Announcing Increased Word Limits and Two New Additions to Our Article Portfolio, Perspectives and Translational Success Stories
Two years into our editorship, we are pleased that the new ideas outlined in our manifesto (Bolli R. The new Circulation Research: a manifesto. Circ Res. 2010;106:216–226) have been successfully implemented. Nevertheless, we are continuing to work to further improve both the format and the content of the journal. Simply put, we want Circulation Research to be the best possible forum for scientific information and discussion for readers and authors alike. To this end, we are introducing several new features.
A new word limit for Original Contributions. Circulation Research is pleased to announce that the word limit for regular Original Contributions has been increased from 6,000 to 7,000 words. The rationale for allowing more space is that many articles, particularly comprehensive studies that often have a major impact on the field, simply cannot be compressed into 6,000 words; as a result, authors have had to choose among one of four options (some of which may not be particularly palatable): i) “split” the paper in two parts, one published in the man text and one published as an online supplement, ii) publish online only, iii) pay for extra pages, or iv) skip the Methods section entirely and publish it only as an online supplement. The latter option is contrary to the goals that we set forth in our manifesto (Bolli R. The New Circulation Research: A Manifesto. Circ Res. 2010;106:216-226), in which we indicated that at least the essential features of the methods must be included in the main text of the manuscript. By allowing 1,000 additional words, we hope to facilitate publication of in-depth, comprehensive investigations and to enable authors to describe the methods and techniques used for the study. As before, if the authors find (and the editors agree) that their article cannot be compressed to fit the 7,000 word limit, they will still have the option of publishing their article online only or paying for extra print pages. More information on this policy can be found in our online Instructions to Authors available at http://circres.ahajournals.org/site/misc/ifora.xhtml.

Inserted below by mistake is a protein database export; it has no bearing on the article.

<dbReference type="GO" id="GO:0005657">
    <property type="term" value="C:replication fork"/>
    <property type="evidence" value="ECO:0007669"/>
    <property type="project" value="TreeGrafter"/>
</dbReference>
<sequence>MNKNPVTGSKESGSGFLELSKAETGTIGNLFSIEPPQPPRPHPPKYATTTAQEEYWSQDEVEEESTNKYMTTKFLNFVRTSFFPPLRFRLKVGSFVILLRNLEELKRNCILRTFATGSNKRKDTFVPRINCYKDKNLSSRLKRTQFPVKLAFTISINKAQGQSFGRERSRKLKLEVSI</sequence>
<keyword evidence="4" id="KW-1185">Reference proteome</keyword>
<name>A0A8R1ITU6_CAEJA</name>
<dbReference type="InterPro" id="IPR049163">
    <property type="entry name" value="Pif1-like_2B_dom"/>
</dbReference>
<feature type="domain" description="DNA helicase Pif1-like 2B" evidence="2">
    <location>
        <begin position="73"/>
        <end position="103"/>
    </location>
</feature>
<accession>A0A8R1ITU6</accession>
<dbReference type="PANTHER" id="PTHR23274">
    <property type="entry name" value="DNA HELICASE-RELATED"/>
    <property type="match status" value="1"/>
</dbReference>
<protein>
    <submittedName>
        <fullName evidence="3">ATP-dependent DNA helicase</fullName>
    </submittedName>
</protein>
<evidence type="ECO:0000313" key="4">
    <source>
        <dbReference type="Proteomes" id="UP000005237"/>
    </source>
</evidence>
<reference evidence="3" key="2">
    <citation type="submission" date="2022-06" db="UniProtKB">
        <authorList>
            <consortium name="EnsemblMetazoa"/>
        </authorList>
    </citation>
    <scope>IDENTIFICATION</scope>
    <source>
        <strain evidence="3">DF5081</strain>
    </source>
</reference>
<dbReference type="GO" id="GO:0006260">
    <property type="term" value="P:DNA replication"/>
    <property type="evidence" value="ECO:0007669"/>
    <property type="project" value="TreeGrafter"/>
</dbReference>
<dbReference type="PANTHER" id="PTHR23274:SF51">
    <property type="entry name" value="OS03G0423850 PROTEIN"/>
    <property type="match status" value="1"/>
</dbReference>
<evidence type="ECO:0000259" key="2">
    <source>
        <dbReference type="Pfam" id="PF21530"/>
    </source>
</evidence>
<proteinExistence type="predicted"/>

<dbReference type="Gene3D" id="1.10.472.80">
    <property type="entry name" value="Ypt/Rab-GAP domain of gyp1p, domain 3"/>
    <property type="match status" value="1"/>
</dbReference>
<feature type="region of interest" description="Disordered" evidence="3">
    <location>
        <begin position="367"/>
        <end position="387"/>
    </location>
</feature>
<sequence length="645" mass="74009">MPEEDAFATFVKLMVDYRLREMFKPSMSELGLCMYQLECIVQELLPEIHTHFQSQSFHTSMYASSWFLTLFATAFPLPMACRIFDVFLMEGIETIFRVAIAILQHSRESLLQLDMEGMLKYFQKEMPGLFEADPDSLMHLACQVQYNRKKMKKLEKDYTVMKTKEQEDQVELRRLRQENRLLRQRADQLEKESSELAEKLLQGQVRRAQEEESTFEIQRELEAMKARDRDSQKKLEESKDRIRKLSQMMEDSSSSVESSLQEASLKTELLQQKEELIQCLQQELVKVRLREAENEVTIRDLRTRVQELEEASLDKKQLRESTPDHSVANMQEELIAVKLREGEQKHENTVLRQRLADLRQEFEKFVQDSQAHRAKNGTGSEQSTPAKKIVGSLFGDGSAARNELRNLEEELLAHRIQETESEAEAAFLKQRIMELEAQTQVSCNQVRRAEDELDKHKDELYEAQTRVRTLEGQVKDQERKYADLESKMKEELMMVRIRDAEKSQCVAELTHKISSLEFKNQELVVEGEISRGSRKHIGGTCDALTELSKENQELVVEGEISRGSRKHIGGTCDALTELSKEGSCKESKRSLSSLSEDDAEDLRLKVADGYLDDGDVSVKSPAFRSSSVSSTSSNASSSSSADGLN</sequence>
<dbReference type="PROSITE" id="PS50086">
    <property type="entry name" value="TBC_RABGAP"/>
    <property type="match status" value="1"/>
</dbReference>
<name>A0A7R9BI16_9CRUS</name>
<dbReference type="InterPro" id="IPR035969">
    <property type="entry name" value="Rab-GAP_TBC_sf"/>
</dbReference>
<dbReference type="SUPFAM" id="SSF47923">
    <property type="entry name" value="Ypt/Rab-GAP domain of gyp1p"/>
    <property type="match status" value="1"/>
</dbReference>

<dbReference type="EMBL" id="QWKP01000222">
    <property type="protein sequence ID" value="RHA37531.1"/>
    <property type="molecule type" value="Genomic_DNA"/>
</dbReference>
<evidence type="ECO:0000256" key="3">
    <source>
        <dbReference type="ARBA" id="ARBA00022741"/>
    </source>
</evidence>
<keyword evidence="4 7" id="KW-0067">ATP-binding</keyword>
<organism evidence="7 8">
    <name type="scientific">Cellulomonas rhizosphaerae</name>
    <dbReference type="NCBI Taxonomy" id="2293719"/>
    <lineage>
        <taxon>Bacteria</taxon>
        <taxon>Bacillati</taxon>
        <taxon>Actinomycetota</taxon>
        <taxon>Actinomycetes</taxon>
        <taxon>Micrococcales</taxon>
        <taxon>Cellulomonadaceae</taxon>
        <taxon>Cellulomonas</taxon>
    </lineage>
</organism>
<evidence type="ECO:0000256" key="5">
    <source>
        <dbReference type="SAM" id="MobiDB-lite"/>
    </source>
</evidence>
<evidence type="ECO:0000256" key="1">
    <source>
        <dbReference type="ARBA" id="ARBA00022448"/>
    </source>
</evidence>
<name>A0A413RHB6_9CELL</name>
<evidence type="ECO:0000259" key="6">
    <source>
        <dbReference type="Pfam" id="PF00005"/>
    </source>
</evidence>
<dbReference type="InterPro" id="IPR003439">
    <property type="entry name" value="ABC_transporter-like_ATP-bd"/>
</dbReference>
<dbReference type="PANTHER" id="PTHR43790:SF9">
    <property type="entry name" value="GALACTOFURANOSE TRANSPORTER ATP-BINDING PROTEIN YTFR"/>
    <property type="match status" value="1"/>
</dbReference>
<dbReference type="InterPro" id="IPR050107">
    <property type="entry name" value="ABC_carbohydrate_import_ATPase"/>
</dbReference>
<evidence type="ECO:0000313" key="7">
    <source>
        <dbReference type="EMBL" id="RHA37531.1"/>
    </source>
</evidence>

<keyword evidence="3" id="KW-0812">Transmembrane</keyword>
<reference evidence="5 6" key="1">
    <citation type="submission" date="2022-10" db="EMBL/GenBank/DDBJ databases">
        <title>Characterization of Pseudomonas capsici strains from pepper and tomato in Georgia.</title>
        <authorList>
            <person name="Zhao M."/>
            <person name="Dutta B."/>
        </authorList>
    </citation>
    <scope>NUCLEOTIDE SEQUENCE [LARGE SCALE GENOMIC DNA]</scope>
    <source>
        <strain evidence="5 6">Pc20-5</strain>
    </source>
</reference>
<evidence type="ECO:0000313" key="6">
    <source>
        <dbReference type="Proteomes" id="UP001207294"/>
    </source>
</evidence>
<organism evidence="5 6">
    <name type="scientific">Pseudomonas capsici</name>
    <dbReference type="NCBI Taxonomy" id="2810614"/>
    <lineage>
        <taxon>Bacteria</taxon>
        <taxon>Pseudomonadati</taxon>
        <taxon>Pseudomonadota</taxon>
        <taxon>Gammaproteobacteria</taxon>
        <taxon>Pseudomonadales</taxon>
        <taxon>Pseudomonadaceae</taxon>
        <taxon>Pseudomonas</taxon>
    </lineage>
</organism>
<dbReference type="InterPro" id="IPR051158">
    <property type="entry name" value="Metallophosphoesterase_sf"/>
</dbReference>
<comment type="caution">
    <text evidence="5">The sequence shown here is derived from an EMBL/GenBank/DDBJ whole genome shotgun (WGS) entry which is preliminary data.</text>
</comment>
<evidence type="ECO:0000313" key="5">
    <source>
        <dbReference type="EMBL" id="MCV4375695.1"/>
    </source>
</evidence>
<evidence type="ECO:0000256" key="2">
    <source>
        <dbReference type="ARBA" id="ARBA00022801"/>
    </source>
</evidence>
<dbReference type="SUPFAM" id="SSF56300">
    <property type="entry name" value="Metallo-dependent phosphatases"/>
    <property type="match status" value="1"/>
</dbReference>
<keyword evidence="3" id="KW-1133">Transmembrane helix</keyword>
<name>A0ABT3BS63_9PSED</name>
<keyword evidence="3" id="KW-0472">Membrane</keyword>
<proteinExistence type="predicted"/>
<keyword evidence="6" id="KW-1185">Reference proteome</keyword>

A new addition to our article portfolio: Perspectives. We are also pleased to inaugurate in this issue a new category of invited articles entitled Perspectives. Written by the Editors or invited guests, Perspectives discuss a field or a topic from a personal and subjective viewpoint, highlighting major breakthroughs, scientific controversies, remaining gaps, and other areas of interest. Topics for Perspectives will be diverse, ranging from discussion of a new and important article or discovery to an overview of new developments in a particular specialty, an author's opinion on a long−standing problem in cardiovascular science, a discussion of NIH policies, or an appraisal of the peer review system of papers and grant applications. Even purely theoretical essays or descriptions of hypotheses may be appropriate. The important aspect of Perspectives, which sets them apart from all other articles that we publish, is that they should convey bold opinions, even if they are irreverent. In contrast to standard scientific articles, in which authors are expected to temper their opinions and avoid subjective statements, Perspectives will enable the authors to express their thoughts freely. This will not be a place to avoid controversy; on the contrary, authors will be expected to “stick their neck out” on the issue at hand (naturally, personal attacks or diatribes motivated by personal issues will not be published). Generally 2-3 pages long, these articles will provide an incisive, pithy discussion of a topic. With his customary unbridled enthusiasm, Ali J. Marian, Senior Guest Editor of Circulation Research, has volunteered to inaugurate this new feature with his provocative article entitled “Modeling Human Disease Phenotype in Model Organisms: ‘It's Only a Model!’”